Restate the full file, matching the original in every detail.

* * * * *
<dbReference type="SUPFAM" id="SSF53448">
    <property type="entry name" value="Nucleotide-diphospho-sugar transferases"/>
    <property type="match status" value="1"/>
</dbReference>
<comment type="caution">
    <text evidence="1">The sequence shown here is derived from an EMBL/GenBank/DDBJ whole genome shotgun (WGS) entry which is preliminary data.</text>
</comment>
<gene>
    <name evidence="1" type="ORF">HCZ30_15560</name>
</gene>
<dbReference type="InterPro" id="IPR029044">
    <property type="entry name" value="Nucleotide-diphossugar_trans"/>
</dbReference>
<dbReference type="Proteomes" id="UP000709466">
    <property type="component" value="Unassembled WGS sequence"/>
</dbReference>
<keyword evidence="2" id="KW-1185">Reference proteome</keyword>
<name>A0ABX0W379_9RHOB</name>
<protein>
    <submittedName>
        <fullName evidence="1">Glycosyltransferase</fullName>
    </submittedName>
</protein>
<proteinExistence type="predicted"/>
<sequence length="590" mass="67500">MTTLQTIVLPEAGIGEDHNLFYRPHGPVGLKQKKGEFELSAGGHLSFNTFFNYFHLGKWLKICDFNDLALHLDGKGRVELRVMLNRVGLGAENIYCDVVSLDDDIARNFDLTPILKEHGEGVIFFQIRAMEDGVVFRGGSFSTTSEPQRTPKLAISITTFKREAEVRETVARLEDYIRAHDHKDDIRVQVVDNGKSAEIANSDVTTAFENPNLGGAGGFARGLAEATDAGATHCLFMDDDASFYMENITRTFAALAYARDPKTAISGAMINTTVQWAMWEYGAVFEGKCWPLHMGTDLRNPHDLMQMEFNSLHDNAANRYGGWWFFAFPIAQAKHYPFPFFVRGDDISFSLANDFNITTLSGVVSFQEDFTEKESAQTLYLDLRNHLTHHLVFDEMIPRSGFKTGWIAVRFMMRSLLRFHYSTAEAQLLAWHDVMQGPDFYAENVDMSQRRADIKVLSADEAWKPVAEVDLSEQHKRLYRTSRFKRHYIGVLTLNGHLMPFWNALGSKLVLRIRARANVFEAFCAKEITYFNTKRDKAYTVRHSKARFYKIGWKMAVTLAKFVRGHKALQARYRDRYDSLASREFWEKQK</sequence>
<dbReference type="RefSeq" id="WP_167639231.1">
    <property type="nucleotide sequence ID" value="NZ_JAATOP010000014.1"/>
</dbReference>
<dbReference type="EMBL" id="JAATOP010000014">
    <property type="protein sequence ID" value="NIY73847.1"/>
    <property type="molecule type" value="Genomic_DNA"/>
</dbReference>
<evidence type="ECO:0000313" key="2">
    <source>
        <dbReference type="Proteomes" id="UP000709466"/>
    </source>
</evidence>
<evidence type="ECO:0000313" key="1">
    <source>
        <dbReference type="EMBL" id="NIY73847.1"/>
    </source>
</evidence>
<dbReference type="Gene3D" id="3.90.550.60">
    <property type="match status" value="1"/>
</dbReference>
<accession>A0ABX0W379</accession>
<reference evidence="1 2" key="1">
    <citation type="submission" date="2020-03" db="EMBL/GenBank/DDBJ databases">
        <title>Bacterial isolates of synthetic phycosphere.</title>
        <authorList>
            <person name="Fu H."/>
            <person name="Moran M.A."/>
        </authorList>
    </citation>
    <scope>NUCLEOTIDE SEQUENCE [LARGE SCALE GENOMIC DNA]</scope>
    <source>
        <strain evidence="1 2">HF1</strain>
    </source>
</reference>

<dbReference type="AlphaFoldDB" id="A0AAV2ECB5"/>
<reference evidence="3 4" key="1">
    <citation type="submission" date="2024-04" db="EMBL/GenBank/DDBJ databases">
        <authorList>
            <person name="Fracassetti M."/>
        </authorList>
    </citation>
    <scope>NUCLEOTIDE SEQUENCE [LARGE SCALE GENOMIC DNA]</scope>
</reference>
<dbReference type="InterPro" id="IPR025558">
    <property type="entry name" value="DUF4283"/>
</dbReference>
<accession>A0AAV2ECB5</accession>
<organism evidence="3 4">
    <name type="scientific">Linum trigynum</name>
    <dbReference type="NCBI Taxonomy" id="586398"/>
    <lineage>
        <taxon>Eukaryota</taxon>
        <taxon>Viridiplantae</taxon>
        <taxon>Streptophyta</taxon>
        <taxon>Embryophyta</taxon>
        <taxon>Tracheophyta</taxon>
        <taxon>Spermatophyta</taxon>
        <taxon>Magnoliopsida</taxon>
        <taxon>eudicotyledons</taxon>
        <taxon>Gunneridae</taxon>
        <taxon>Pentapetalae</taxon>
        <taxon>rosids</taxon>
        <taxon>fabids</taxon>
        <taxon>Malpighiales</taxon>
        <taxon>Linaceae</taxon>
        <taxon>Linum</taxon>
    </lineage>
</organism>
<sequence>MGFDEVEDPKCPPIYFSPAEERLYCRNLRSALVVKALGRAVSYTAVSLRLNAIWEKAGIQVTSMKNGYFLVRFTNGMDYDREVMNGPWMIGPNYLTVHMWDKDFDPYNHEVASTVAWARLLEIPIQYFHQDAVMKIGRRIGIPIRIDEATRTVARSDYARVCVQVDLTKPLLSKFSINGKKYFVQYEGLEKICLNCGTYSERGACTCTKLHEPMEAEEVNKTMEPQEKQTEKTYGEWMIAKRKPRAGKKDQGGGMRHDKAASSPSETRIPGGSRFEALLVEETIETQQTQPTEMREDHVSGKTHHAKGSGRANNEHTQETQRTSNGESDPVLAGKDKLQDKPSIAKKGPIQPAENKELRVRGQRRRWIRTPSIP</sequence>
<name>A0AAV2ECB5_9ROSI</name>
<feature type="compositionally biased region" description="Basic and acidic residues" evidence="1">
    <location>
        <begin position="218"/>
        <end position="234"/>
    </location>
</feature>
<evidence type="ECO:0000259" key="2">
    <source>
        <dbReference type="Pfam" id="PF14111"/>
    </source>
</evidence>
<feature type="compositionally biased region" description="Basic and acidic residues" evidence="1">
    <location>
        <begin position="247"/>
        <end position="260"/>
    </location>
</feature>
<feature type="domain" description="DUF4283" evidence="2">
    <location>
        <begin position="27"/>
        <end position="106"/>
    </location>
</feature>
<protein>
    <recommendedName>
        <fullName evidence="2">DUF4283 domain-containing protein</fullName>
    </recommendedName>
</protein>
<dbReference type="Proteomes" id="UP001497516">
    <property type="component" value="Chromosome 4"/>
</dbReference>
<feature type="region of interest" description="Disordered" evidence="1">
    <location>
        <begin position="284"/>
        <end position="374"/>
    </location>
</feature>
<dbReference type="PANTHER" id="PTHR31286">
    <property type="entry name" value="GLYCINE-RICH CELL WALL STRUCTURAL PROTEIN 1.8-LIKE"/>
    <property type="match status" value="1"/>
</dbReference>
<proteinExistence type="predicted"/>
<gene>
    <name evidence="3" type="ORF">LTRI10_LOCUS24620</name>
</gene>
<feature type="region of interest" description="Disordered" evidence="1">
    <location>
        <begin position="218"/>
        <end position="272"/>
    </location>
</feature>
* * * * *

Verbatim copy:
<dbReference type="SUPFAM" id="SSF53448">
    <property type="entry name" value="Nucleotide-diphospho-sugar transferases"/>
    <property type="match status" value="1"/>
</dbReference>
<comment type="caution">
    <text evidence="1">The sequence shown here is derived from an EMBL/GenBank/DDBJ whole genome shotgun (WGS) entry which is preliminary data.</text>
</comment>
<gene>
    <name evidence="1" type="ORF">HCZ30_15560</name>
</gene>
<dbReference type="InterPro" id="IPR029044">
    <property type="entry name" value="Nucleotide-diphossugar_trans"/>
</dbReference>
<dbReference type="Proteomes" id="UP000709466">
    <property type="component" value="Unassembled WGS sequence"/>
</dbReference>
<keyword evidence="2" id="KW-1185">Reference proteome</keyword>
<name>A0ABX0W379_9RHOB</name>
<protein>
    <submittedName>
        <fullName evidence="1">Glycosyltransferase</fullName>
    </submittedName>
</protein>
<proteinExistence type="predicted"/>
<sequence length="590" mass="67500">MTTLQTIVLPEAGIGEDHNLFYRPHGPVGLKQKKGEFELSAGGHLSFNTFFNYFHLGKWLKICDFNDLALHLDGKGRVELRVMLNRVGLGAENIYCDVVSLDDDIARNFDLTPILKEHGEGVIFFQIRAMEDGVVFRGGSFSTTSEPQRTPKLAISITTFKREAEVRETVARLEDYIRAHDHKDDIRVQVVDNGKSAEIANSDVTTAFENPNLGGAGGFARGLAEATDAGATHCLFMDDDASFYMENITRTFAALAYARDPKTAISGAMINTTVQWAMWEYGAVFEGKCWPLHMGTDLRNPHDLMQMEFNSLHDNAANRYGGWWFFAFPIAQAKHYPFPFFVRGDDISFSLANDFNITTLSGVVSFQEDFTEKESAQTLYLDLRNHLTHHLVFDEMIPRSGFKTGWIAVRFMMRSLLRFHYSTAEAQLLAWHDVMQGPDFYAENVDMSQRRADIKVLSADEAWKPVAEVDLSEQHKRLYRTSRFKRHYIGVLTLNGHLMPFWNALGSKLVLRIRARANVFEAFCAKEITYFNTKRDKAYTVRHSKARFYKIGWKMAVTLAKFVRGHKALQARYRDRYDSLASREFWEKQK</sequence>
<dbReference type="RefSeq" id="WP_167639231.1">
    <property type="nucleotide sequence ID" value="NZ_JAATOP010000014.1"/>
</dbReference>
<dbReference type="EMBL" id="JAATOP010000014">
    <property type="protein sequence ID" value="NIY73847.1"/>
    <property type="molecule type" value="Genomic_DNA"/>
</dbReference>
<evidence type="ECO:0000313" key="2">
    <source>
        <dbReference type="Proteomes" id="UP000709466"/>
    </source>
</evidence>
<evidence type="ECO:0000313" key="1">
    <source>
        <dbReference type="EMBL" id="NIY73847.1"/>
    </source>
</evidence>
<dbReference type="Gene3D" id="3.90.550.60">
    <property type="match status" value="1"/>
</dbReference>
<accession>A0ABX0W379</accession>
<reference evidence="1 2" key="1">
    <citation type="submission" date="2020-03" db="EMBL/GenBank/DDBJ databases">
        <title>Bacterial isolates of synthetic phycosphere.</title>
        <authorList>
            <person name="Fu H."/>
            <person name="Moran M.A."/>
        </authorList>
    </citation>
    <scope>NUCLEOTIDE SEQUENCE [LARGE SCALE GENOMIC DNA]</scope>
    <source>
        <strain evidence="1 2">HF1</strain>
    </source>
</reference>

<dbReference type="AlphaFoldDB" id="A0AAV2ECB5"/>
<reference evidence="3 4" key="1">
    <citation type="submission" date="2024-04" db="EMBL/GenBank/DDBJ databases">
        <authorList>
            <person name="Fracassetti M."/>
        </authorList>
    </citation>
    <scope>NUCLEOTIDE SEQUENCE [LARGE SCALE GENOMIC DNA]</scope>
</reference>
<dbReference type="InterPro" id="IPR025558">
    <property type="entry name" value="DUF4283"/>
</dbReference>
<accession>A0AAV2ECB5</accession>
<organism evidence="3 4">
    <name type="scientific">Linum trigynum</name>
    <dbReference type="NCBI Taxonomy" id="586398"/>
    <lineage>
        <taxon>Eukaryota</taxon>
        <taxon>Viridiplantae</taxon>
        <taxon>Streptophyta</taxon>
        <taxon>Embryophyta</taxon>
        <taxon>Tracheophyta</taxon>
        <taxon>Spermatophyta</taxon>
        <taxon>Magnoliopsida</taxon>
        <taxon>eudicotyledons</taxon>
        <taxon>Gunneridae</taxon>
        <taxon>Pentapetalae</taxon>
        <taxon>rosids</taxon>
        <taxon>fabids</taxon>
        <taxon>Malpighiales</taxon>
        <taxon>Linaceae</taxon>
        <taxon>Linum</taxon>
    </lineage>
</organism>
<sequence>MGFDEVEDPKCPPIYFSPAEERLYCRNLRSALVVKALGRAVSYTAVSLRLNAIWEKAGIQVTSMKNGYFLVRFTNGMDYDREVMNGPWMIGPNYLTVHMWDKDFDPYNHEVASTVAWARLLEIPIQYFHQDAVMKIGRRIGIPIRIDEATRTVARSDYARVCVQVDLTKPLLSKFSINGKKYFVQYEGLEKICLNCGTYSERGACTCTKLHEPMEAEEVNKTMEPQEKQTEKTYGEWMIAKRKPRAGKKDQGGGMRHDKAASSPSETRIPGGSRFEALLVEETIETQQTQPTEMREDHVSGKTHHAKGSGRANNEHTQETQRTSNGESDPVLAGKDKLQDKPSIAKKGPIQPAENKELRVRGQRRRWIRTPSIP</sequence>
<name>A0AAV2ECB5_9ROSI</name>
<feature type="compositionally biased region" description="Basic and acidic residues" evidence="1">
    <location>
        <begin position="218"/>
        <end position="234"/>
    </location>
</feature>
<evidence type="ECO:0000259" key="2">
    <source>
        <dbReference type="Pfam" id="PF14111"/>
    </source>
</evidence>
<feature type="compositionally biased region" description="Basic and acidic residues" evidence="1">
    <location>
        <begin position="247"/>
        <end position="260"/>
    </location>
</feature>
<feature type="domain" description="DUF4283" evidence="2">
    <location>
        <begin position="27"/>
        <end position="106"/>
    </location>
</feature>
<protein>
    <recommendedName>
        <fullName evidence="2">DUF4283 domain-containing protein</fullName>
    </recommendedName>
</protein>
<dbReference type="Proteomes" id="UP001497516">
    <property type="component" value="Chromosome 4"/>
</dbReference>
<feature type="region of interest" description="Disordered" evidence="1">
    <location>
        <begin position="284"/>
        <end position="374"/>
    </location>
</feature>
<dbReference type="PANTHER" id="PTHR31286">
    <property type="entry name" value="GLYCINE-RICH CELL WALL STRUCTURAL PROTEIN 1.8-LIKE"/>
    <property type="match status" value="1"/>
</dbReference>
<proteinExistence type="predicted"/>
<gene>
    <name evidence="3" type="ORF">LTRI10_LOCUS24620</name>
</gene>
<feature type="region of interest" description="Disordered" evidence="1">
    <location>
        <begin position="218"/>
        <end position="272"/>
    </location>
</feature>